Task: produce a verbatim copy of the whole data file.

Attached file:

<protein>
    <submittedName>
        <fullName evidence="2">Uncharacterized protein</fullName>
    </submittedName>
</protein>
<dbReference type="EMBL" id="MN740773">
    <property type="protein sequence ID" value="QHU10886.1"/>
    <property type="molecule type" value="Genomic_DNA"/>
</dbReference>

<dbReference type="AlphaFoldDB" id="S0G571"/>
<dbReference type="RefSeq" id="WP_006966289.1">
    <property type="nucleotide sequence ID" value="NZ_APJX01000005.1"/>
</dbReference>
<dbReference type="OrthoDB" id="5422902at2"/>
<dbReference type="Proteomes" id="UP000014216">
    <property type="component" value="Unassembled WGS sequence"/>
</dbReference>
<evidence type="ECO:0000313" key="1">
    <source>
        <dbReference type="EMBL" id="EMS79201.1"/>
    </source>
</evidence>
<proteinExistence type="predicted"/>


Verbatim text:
<protein>
    <submittedName>
        <fullName evidence="2">Uncharacterized protein</fullName>
    </submittedName>
</protein>
<dbReference type="EMBL" id="MN740773">
    <property type="protein sequence ID" value="QHU10886.1"/>
    <property type="molecule type" value="Genomic_DNA"/>
</dbReference>

<dbReference type="AlphaFoldDB" id="S0G571"/>
<dbReference type="RefSeq" id="WP_006966289.1">
    <property type="nucleotide sequence ID" value="NZ_APJX01000005.1"/>
</dbReference>
<dbReference type="OrthoDB" id="5422902at2"/>
<dbReference type="Proteomes" id="UP000014216">
    <property type="component" value="Unassembled WGS sequence"/>
</dbReference>
<evidence type="ECO:0000313" key="1">
    <source>
        <dbReference type="EMBL" id="EMS79201.1"/>
    </source>
</evidence>
<proteinExistence type="predicted"/>